*Strasburg Rail Road*
The back lots
March 23, 2003
Still more of a very unofficial site !!
This Victorian station was originally located at East Petersburg PA which I believe is not too far away on the Pennsy. Don't know the origin of the caboose.
In this set we have a small gasoline switcher and another shot of the M &PA boxcar.
North East Rails reports that the switcher is an H&SH 10 ton Plymouth JLA gasoline model built in 1910. http://www.northeast.railfan.net/strasburg.html
An opululent Reading business car compared to the lowly gasoline-powered coach. To me, however it is the coach that is full of history. The Lancaster, Oxford and Southern was a narrow guage part of the proposed Peach Bottom System. There actually was a Peach Bottom, PA town on each side of the Susquehanna near the Maryland border. As can be read on my York PA pages elsewhere (or better yet, George W. Hilton's The Ma & Pa), the Peach Bottom system was a dream to connect the Broadtop Mountain coal fields with Philadelphia by none other than the capitalists of Peach Bottom PA (west shore). Local investors might be excused for not realizing the series of ridges west of the Cumberland Valley that would face such a road, but they surely had to realize the enormous task of bridging the Susquehanna not far from its mouth. What is amazing is that two sections were actually built, the Middle Division Peach Bottom Railroad eventually became the Pennsylvania portion of the famed Maryland & Pennsylvania Railroad. A somewhat improbable railroad, the M &PA only officially went out of business a year or two ago (this is written in 2003). Lesser known was the above mentioned LOSRR. The LOSRR gets my attention because this railroad ran a locomotive built in Mt. Savage Maryland, near my old stomping grounds, and the history of the LOSRR was written by none other than Benjamin Franklin Good Kline. Mr. Kline is better known for his preeminent series of logging railroad books. Mr. Kline was connected with the Strasburg Railroad, one photo shows him firing a steam locomotive.
After the Peach Bottom coal field dreams ended, the Eastern Division could be described by an unkind person as a railroad going from nowhere to nowhere with stops at nowhere in between. With no pun intended, the road existed on a diet of milk and eggs. And passengers, keep in mind that other railroads were at hand, but because the Peach Bottom was narrow guage, passengers were about the only commodity easily transloaded. The Peach Bottom became the LOSRR in the 1890's when it became involved in one the numerous battles between the Pennsylvania RR and the B&O. Lancaster city industrialists bought the Peach Bottom and ran a branch to Quarryville. By using another Lancaster short line and a proposed B&O branch from Singerly, MD to Oxford, PA, the Lancaster market would have another rail outlet. The mighty Pennsylvania retaliated by leasing the connecting short line and the financially strapped B&O never built its extention. The LOSRR was left holding the bag with even more unproductive mileage. It was a sign of the golden age of railroading times that the railroad did mangage to last from the mid 1870's to World War I when scrap value was too tempting to let the railroad continue to operate. The motorized coach above was home built by the LOSRR in its Oxford shops around 1915.
This motorized coach is shown in the Strasburg RR's literature as still running during the slow seasons.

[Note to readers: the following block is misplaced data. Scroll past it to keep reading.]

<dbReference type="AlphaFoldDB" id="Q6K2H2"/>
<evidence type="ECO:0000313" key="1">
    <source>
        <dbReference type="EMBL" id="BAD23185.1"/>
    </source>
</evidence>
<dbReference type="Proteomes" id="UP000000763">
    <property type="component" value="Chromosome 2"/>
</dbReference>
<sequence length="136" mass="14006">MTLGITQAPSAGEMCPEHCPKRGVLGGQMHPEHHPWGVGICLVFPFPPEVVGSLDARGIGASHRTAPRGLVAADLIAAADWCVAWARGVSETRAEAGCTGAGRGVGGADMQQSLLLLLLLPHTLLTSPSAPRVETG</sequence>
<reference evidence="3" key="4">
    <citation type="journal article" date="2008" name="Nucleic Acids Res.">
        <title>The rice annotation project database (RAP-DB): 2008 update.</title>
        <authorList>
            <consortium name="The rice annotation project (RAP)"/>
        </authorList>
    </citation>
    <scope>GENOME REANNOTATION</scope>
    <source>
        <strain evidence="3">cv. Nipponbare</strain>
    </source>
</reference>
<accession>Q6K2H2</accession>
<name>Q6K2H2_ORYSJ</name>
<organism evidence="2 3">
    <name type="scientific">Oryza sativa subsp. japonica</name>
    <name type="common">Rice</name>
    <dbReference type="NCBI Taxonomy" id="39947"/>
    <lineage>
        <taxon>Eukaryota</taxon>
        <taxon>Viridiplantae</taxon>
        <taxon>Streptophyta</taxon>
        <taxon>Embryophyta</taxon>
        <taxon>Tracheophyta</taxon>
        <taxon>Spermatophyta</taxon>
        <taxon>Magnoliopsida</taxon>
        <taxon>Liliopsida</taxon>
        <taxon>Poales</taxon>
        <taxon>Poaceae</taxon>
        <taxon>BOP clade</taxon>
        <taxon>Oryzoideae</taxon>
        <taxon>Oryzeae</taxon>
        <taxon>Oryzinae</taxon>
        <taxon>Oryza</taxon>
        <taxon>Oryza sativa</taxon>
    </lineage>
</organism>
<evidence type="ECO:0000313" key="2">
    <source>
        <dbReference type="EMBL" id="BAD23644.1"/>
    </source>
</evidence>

Top photo is a shot of the LOSRR motorcar's drive train. Bottom shot is activity in the shops on Saturday May 24,2003.
Outside is a work in process. Locomotive and tender are a product of Montreal Locomotive Works and worked on a Canadian line. Nice to see Cumberland Valley on the tender.
Here is Number 1, the 20-21 ton gasoline-mechanical Plymouth HL locomotive. This locomotive was purchased by the original Strasburg RR in 1926 to replace steam operations and was the only power on the premises when the railroad was purchased in 1958. This locomotive was used for the tourist and freight operations until 1960 when the steam was reintroduced.
Clint Chamberlin states "Plymouth was the brand name under which the J.D. Fate Company of Plymouth, OH began building gas locomotives in about 1909. It became Fate-Root-Heath in 1919, Plymouth Locomotive Works in the late 50's, and Plymouth Industries in the late 70's. In 1999, the locomotive line became part of Ohio Locomotive Crane and the original factory was closed, with the remaining production moved to Bucyrus, OH.(1). It is now part of Williams Distribution
Plymouth built is first diesel in 1927, and it has been the country's most prolific small gas and diesel locomotive builder, with 7500 to date. Most of these are small mine and industrial locomotives of less than 25 tons. They are noted for their torque-converter locomotives, and almost all later production uses that type of transmission.(1)"
Information on Plymouth locomotives is from Clint Chamberlin's North East Rails http://www.northeast.railfan.net/diesel123.html
Reference (1) is Reed, Jay, "Critters, Dinkeys & Center Cabs", Jay Reed's Industrial Locomotives and Marre, Lewis, "Diesel Locomotives: The First 50 Years",Kalmbach Publishing Co. ©1995 ISBN 0-89024-258-5
Lancaster County Races- September 2003
Waiting at the Espenshade Road crossing, one hears the approaching train. At the same time, the sounds of horse hooves dramatically pick up speed. Turning around, you see that a young man in nice rig that has been ambling down the road is intent on beating the train to crossing. It isn't even close as the horse and buggy beat the train by a long shot.
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